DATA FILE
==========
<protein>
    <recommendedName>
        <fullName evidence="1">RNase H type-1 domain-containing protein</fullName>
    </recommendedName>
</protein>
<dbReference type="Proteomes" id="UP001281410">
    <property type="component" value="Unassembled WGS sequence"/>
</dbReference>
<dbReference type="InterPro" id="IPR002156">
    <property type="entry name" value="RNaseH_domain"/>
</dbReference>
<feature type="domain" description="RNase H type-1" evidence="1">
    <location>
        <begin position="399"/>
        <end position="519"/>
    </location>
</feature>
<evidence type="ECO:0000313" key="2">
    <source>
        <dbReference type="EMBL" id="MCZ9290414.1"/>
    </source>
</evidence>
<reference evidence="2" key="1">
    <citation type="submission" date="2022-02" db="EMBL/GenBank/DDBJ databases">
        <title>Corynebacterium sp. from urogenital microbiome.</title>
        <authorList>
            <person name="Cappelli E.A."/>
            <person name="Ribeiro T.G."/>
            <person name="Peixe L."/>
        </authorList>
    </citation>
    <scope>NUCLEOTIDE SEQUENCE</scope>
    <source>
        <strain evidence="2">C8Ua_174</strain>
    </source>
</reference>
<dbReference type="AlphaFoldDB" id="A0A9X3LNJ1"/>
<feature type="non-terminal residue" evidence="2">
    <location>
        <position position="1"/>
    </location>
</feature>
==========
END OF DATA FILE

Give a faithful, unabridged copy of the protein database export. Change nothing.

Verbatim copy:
<protein>
    <recommendedName>
        <fullName evidence="1">RNase H type-1 domain-containing protein</fullName>
    </recommendedName>
</protein>
<dbReference type="Proteomes" id="UP001281410">
    <property type="component" value="Unassembled WGS sequence"/>
</dbReference>
<dbReference type="InterPro" id="IPR002156">
    <property type="entry name" value="RNaseH_domain"/>
</dbReference>
<feature type="domain" description="RNase H type-1" evidence="1">
    <location>
        <begin position="399"/>
        <end position="519"/>
    </location>
</feature>
<evidence type="ECO:0000313" key="2">
    <source>
        <dbReference type="EMBL" id="MCZ9290414.1"/>
    </source>
</evidence>
<reference evidence="2" key="1">
    <citation type="submission" date="2022-02" db="EMBL/GenBank/DDBJ databases">
        <title>Corynebacterium sp. from urogenital microbiome.</title>
        <authorList>
            <person name="Cappelli E.A."/>
            <person name="Ribeiro T.G."/>
            <person name="Peixe L."/>
        </authorList>
    </citation>
    <scope>NUCLEOTIDE SEQUENCE</scope>
    <source>
        <strain evidence="2">C8Ua_174</strain>
    </source>
</reference>
<dbReference type="AlphaFoldDB" id="A0A9X3LNJ1"/>
<feature type="non-terminal residue" evidence="2">
    <location>
        <position position="1"/>
    </location>
</feature>